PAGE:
317 F2d 580 Harrell v. United States

317 F.2d 580

Reuben H. HARRELL, Jr., Appellant,
v.
UNITED STATES of America, Appellee.

No. 17350.

United States Court of Appeals District of Columbia Circuit.

Argued March 18, 1963.

Decided April 18, 1963.

Mr. George W. Shadoan, Washington, D. C. (appointed by the District Court), for appellant.

Mr. Tim Murphy, Asst. U. S. Atty. with whom Messrs. David C. Acheson, U. S. Atty., and Frank Q. Nebeker and Alfred Hantman, Asst. U. S. Attys., were on the brief, for appellee.

Before BAZELON, Chief Judge, and EDGERTON and WRIGHT, Circuit Judges.

WRIGHT, Circuit Judge.

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1

Appellant, a taxi driver, was convicted on both counts of an indictment charging violations1 of the narcotic laws. The charges stem from a seizure of narcotics from appellant's taxi after it was double-parked discharging a passenger. The principal question presented on the motion to suppress, and on the merits, concerned the credibility2 of the Government's principal witness, Officer Hutcherson.3

2

Hutcherson admittedly gave several different versions4 of the incident in suit. But appellant's repeated motions for production of Hutcherson's grand jury testimony, or, in the alternative, for an in camera inspection thereof by the court, were denied, apparently on the theory, as the Government argues in brief, that "any possible material inconsistencies which might be revealed by an in camera inspection * * * would be merely cumulative * * *."

3

Not having seen the grand jury testimony,5 the trial judge was in no position even to speculate on what effect its disclosure might have had on Hutcherson's credibility, with him or with the jury. We cannot assume that Hutcherson was so discredited by the disclosed inconsistencies that further discrediting was impossible. In order to deny the motion to suppress the evidence, and to convict, some part of Hutcherson's disclosed inconsistent testimony had to have been credited. Disclosure of his grand jury testimony might well have been helpful to the court, and to the jury, in determining which part, if any, should have been.

4

Since the District Court did not have the benefit of Hutcherson's grand jury testimony when it made its ruling on appellant's motion to suppress, we will remand the case with instructions to the trial court to grant the motion to produce6 and then reconsider its action, after hearing, on the motion to suppress. If it adheres to its former action on the motion to suppress, it will then determine whether the grand jury testimony is materially inconsistent with Hutcherson's testimony on trial. If so, a new trial should be granted. See DeBinder v. United States, supra, Note 6.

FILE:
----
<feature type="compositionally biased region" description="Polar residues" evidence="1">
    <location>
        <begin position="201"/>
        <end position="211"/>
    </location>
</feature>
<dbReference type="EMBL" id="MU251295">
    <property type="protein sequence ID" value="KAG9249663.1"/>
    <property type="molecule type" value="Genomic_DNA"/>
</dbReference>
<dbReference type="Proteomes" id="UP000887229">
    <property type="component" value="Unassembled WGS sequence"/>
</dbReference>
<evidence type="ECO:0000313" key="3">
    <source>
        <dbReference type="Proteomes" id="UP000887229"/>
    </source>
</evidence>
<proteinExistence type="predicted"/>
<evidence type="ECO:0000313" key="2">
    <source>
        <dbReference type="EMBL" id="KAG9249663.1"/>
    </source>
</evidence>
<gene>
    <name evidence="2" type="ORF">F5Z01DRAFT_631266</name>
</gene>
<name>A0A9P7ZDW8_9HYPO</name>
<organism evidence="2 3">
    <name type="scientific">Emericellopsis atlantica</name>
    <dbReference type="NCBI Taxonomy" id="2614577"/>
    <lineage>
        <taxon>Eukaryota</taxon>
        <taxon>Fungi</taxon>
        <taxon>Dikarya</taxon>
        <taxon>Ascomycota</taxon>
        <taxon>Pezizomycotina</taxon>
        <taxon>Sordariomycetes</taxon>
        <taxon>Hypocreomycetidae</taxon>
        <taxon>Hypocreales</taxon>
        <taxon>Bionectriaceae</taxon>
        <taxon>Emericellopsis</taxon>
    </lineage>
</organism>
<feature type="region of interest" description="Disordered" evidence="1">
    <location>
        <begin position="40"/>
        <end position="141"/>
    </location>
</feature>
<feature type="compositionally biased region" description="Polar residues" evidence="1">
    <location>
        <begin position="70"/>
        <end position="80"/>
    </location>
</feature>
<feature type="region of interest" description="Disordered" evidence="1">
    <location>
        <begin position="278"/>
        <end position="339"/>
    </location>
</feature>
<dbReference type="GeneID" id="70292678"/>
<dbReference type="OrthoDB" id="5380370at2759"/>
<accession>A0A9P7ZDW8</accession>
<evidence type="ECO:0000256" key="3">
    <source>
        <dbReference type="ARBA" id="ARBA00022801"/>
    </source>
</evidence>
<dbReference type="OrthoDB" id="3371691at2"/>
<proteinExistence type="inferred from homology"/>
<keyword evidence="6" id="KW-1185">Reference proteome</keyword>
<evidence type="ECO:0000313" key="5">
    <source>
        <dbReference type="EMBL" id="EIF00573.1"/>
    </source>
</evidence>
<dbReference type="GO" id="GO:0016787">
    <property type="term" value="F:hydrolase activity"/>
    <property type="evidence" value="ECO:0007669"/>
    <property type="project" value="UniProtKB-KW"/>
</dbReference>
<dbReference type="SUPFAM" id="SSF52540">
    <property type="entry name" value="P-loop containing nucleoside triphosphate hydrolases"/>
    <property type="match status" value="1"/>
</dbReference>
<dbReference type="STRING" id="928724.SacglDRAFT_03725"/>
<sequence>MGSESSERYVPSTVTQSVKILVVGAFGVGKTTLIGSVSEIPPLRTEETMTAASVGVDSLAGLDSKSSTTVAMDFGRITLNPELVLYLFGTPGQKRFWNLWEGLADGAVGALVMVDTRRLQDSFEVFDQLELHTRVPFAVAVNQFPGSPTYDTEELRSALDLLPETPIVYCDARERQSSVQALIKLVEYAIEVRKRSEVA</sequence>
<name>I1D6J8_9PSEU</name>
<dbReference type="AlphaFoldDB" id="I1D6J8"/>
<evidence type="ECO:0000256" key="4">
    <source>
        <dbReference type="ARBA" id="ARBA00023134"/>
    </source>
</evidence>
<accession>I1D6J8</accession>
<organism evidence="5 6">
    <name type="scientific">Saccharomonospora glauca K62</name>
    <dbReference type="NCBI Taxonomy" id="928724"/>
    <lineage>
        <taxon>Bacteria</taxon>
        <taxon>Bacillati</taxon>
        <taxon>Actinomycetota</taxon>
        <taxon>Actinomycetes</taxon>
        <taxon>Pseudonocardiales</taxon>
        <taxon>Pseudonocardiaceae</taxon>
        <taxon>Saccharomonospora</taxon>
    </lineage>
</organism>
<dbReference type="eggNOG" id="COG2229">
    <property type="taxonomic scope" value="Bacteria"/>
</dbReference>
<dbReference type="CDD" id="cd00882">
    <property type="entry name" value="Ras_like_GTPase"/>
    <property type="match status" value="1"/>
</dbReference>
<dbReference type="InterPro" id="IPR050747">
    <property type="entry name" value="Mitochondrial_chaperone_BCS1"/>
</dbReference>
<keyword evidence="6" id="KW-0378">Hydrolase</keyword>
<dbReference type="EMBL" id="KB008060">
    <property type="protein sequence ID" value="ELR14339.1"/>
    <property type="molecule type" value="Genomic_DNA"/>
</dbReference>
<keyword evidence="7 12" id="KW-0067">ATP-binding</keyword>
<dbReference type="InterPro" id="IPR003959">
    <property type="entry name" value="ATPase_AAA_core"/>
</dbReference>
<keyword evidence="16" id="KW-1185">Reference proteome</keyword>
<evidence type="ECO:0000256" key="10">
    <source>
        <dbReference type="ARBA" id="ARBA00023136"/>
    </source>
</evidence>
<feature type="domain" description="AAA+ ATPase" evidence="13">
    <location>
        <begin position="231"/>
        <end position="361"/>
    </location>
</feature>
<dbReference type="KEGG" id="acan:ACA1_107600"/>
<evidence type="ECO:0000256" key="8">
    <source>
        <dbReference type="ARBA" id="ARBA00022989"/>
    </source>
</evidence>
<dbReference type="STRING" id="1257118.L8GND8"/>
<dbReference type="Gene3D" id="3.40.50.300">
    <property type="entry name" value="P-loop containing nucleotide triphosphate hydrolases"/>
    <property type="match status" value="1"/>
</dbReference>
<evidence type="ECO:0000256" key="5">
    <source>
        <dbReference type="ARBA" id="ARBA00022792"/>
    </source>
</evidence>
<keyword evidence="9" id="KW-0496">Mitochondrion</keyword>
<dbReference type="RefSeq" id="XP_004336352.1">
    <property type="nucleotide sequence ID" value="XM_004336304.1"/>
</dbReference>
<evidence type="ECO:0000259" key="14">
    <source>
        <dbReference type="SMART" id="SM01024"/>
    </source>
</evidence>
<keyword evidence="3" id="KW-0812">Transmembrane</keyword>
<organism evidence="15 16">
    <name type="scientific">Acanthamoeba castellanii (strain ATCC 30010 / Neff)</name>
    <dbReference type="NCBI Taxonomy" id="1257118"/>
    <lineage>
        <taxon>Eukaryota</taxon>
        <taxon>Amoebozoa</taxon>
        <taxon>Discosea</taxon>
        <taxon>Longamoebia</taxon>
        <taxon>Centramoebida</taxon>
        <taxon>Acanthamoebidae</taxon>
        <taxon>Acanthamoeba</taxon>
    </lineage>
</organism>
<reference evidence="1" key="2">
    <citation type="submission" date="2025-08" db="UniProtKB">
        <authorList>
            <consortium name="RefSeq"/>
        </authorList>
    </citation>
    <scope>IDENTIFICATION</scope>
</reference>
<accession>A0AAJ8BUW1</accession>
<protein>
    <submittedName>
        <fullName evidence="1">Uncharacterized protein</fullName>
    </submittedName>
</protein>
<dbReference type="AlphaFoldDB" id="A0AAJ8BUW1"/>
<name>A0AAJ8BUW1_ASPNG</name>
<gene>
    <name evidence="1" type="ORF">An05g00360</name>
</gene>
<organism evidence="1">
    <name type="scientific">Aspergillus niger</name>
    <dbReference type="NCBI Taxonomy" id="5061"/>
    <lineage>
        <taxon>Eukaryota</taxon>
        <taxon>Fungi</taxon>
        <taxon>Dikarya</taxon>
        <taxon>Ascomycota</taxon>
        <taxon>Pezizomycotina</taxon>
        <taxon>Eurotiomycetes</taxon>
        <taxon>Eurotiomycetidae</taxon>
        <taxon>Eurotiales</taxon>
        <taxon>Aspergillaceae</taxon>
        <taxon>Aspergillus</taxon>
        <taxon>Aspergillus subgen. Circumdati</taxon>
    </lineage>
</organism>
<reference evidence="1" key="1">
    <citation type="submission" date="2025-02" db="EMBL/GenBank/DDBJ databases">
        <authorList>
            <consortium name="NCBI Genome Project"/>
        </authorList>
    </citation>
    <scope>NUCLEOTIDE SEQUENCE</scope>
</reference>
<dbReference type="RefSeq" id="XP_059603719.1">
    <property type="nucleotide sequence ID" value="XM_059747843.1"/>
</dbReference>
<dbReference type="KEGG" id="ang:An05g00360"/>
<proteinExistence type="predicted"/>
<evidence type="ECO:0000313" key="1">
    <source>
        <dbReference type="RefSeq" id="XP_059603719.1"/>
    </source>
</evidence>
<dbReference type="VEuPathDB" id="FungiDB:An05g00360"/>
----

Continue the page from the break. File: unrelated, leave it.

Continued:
5

So ordered.

Notes:

1

68A Stat. 550, as amended, 68 Stat. 1004, 26 U.S.C. § 4704(a), and 35 Stat. 614, as amended, 21 U.S.C. § 174

2

Hutcherson was the arresting officer. The defense contended that the seizure of the narcotics was pursuant to an unlawful arrest. See Rios v. United States, 364 U.S. 253, 261-262, 80 S.Ct. 1431, 4 L. Ed.2d 1688 (1960); Henry v. United States, 361 U.S. 98, 103, 80 S.Ct. 168, 4 L.Ed.2d 134 (1959). Hutcherson's testimony related to this issue

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3

For a prior consideration by this court of Officer Hutcherson as a witness, see Hansford v. United States, 112 U.S.App. D.C. 359, 364-366, 303 F.2d 219, 224-226 (1962)

4

Hutcherson testified at the hearing on the motion to dismiss, at the first trial in which the jury was unable to reach a verdict, and at the second trial

5

Inconsistent testimony on a crucial issue by the principal prosecution witness demonstrated "a particularized need" as required by Pittsburgh Plate Glass Co. v. United States, 360 U.S. 395, 400, 79 S.Ct. 1237, 3 L.Ed.2d 1323 (1959), to produce the pertinent grand jury minutes. Compare Gordan v. United States, 112 U.S. App.D.C. 33, 299 F.2d 117 (1962)

6

Since Hutcherson is a police officer whose identity and participation in this case are well known, the traditional policy against disclosure of grand jury minutes is overcome by the need to resolve his inconsistent testimony. Compare Gordan v. United States, supra, Note 5, 112 U.S.App.D.C. at 34, 299 F.2d at 118. See also DeBinder v. United States, 110 U.S.App.D.C. 244, 292 F.2d 737 (1961), and Simmons v. United States, 113 U.S.App.D.C. 369, 308 F.2d 324 (1962)